Simon Woods’s review published on Letterboxd:
In just a few short minutes, I will be 20 years old. As I say farewell to my teen years, I wave goodbye with the film I know gives me true hope for the decade to come. All the loss, all the melancholy, all the personal journeys and joyous gain of my life to be, all trapped in amber in one singular piece of cinematic magic.
It's been about one year since I first saw Wong's unique expressionistic burst, and I immediately melted at the style, mood and vulnerability on display throughout Chungking Express. Now, as I feel my childhood years truly lapse behind me, this second viewing impacted me more than I can say. The beauty of Wong's rhythms rest not solely in his pristine direction and visuals, but how the first story (which initially seems almost unnecessary) is so desperately important to the emotional impact of the soaring second story. The two are inseparable, and both craft one of the most gorgeously poetic works of romance ever committed to screen, and one that I have such a hard time putting a definitive finger on. It's just that damn ethereal.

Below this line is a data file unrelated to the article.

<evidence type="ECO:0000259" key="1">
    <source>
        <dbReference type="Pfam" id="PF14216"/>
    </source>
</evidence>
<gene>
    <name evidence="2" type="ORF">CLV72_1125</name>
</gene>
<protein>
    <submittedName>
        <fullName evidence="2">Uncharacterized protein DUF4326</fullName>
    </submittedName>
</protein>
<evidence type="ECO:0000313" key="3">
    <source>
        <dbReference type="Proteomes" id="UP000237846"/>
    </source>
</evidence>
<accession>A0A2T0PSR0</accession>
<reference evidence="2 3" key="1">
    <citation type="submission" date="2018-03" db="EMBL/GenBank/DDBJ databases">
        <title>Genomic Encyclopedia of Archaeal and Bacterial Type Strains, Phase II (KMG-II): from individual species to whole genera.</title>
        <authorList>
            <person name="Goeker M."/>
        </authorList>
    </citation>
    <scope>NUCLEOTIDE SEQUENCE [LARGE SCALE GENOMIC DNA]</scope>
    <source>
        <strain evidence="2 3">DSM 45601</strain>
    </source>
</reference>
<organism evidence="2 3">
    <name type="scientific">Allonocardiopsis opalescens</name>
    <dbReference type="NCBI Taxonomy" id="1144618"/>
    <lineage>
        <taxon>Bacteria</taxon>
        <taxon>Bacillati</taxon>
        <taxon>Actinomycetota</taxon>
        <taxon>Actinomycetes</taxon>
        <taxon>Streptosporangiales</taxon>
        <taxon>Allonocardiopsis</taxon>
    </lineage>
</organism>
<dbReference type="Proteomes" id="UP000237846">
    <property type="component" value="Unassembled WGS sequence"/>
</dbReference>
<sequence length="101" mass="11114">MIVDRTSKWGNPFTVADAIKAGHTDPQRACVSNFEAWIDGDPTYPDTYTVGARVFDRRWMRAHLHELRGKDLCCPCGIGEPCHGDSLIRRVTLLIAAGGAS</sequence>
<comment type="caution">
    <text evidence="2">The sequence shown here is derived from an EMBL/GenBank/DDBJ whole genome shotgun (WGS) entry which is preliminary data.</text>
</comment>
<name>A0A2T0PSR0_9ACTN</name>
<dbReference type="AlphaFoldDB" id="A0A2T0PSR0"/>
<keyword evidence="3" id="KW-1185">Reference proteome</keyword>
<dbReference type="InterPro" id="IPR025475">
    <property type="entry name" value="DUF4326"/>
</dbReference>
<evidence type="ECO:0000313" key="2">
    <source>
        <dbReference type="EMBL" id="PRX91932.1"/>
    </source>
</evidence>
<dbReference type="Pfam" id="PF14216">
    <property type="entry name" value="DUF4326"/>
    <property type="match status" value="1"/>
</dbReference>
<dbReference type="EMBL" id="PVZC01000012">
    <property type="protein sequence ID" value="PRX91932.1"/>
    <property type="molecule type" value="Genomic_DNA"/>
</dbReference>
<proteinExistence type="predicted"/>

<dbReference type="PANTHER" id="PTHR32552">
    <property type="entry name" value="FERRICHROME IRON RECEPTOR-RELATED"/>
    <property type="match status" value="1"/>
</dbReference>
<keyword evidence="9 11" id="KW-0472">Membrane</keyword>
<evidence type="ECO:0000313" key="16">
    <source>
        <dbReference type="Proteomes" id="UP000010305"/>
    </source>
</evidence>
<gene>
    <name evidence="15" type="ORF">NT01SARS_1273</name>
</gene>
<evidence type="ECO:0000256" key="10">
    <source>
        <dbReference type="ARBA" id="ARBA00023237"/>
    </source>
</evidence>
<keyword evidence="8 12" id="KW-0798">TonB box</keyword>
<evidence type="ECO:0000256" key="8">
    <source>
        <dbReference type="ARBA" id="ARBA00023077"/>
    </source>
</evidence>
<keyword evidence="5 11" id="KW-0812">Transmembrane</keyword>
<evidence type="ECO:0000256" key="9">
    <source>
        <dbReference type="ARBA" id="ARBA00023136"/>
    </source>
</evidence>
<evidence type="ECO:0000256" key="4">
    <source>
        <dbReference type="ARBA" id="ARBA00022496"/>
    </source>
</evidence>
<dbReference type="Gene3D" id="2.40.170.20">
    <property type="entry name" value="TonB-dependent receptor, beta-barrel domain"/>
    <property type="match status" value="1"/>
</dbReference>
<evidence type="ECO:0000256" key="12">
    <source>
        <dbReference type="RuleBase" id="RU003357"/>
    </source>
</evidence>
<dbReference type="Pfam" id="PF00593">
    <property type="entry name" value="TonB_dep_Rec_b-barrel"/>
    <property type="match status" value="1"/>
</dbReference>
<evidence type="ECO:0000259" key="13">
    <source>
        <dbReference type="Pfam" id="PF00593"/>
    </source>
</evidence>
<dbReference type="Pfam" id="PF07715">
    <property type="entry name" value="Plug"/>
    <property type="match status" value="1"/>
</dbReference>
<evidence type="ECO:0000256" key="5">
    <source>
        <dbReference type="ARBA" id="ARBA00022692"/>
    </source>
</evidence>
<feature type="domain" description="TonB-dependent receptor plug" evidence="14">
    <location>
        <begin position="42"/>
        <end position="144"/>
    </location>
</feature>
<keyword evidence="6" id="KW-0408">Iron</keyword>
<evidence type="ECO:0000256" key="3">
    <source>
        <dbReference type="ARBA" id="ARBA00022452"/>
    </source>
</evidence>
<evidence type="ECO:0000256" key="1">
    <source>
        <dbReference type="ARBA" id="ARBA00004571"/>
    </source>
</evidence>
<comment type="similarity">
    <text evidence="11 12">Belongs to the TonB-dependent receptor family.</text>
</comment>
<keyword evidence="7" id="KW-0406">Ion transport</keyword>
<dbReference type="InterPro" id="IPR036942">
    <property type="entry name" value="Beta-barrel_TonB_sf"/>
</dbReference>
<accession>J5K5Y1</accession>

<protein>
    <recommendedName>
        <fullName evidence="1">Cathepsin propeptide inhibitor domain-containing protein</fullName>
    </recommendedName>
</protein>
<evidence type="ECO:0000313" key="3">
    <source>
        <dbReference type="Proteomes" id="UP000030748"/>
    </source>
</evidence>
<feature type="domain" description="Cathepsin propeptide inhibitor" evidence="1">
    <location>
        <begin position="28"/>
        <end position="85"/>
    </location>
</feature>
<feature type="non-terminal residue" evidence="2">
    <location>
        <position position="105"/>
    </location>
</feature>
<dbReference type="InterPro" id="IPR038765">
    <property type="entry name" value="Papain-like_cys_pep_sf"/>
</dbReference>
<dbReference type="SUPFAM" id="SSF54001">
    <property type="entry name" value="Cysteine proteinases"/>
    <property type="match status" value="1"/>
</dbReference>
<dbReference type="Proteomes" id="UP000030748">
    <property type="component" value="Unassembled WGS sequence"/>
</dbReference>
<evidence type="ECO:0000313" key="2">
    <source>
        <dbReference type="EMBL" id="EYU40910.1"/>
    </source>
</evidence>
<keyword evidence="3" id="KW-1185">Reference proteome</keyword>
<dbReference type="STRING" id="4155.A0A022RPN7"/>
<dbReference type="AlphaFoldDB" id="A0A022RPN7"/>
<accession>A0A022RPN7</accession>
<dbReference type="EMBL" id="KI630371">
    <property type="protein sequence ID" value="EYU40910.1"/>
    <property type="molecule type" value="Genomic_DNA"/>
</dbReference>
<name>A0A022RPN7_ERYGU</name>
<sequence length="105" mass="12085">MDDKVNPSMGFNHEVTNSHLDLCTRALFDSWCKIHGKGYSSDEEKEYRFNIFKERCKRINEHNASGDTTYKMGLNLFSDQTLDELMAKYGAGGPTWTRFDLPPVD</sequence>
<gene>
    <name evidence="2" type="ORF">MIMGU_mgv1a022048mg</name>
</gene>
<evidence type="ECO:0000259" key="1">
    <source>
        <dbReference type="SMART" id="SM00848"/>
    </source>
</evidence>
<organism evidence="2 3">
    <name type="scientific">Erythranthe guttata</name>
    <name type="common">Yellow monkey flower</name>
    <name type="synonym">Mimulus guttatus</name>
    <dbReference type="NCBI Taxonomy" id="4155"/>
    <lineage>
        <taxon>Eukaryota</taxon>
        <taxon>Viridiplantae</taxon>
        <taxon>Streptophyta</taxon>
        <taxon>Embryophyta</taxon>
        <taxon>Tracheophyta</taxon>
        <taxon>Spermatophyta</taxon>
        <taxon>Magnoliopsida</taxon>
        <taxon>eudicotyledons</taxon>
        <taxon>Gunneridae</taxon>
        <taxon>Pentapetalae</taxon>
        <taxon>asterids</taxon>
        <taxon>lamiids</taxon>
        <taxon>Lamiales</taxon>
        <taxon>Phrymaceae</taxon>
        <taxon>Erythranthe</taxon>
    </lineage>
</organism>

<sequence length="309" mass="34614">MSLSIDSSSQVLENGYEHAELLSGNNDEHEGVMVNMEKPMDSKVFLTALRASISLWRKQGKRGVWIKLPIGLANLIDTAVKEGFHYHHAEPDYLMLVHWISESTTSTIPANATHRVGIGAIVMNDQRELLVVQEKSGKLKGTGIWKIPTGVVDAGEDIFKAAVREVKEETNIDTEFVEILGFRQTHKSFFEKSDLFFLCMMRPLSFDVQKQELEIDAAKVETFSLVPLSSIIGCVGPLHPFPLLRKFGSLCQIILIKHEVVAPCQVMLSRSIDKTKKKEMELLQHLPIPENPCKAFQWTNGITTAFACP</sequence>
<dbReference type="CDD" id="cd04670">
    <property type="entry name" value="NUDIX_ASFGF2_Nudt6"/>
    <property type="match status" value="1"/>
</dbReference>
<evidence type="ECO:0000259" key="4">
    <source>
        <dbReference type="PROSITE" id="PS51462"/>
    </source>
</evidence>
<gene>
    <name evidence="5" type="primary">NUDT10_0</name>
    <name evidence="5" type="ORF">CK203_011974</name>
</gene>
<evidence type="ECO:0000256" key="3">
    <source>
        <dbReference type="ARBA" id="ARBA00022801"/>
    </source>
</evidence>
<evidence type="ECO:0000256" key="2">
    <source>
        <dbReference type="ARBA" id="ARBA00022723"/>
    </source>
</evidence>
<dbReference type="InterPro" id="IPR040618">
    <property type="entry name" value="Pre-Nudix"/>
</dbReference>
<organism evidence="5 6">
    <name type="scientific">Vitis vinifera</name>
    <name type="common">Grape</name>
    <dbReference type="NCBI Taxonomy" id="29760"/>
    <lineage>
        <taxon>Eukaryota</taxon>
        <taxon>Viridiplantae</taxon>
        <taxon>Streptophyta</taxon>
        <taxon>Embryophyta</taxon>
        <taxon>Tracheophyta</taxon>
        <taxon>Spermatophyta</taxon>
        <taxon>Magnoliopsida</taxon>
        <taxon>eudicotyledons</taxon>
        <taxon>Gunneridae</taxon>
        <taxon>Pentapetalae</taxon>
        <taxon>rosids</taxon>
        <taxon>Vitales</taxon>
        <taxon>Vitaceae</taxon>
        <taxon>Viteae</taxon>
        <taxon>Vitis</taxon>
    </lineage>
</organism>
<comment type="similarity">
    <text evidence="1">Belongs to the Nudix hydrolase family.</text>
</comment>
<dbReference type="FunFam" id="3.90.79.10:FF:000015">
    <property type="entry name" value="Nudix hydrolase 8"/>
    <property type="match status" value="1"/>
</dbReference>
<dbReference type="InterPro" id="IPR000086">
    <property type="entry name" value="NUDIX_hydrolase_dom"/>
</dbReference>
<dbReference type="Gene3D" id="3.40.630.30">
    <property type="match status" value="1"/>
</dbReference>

So I enter my 20s with my head held high, can of pineapple at the ready and California Dreamin' ringing loud and clear in my head. I will find the love that obsesses and repeats and leaves and comes back again, all while the Mamas and the Papas remind me and my love of the seasons to come. I will make my dreams come to step-print, goldfish, airplane, blonde wig, fish-and-chips life, with that person I meet at 0.001 cm's distance. Just wait for me, Faye.
Thank you, Letterboxd, for giving me so much. And thank you Wong, for giving me the best birthday gift I could ever imagine: the hope that dreams are made of. On such a gorgeous winter's day.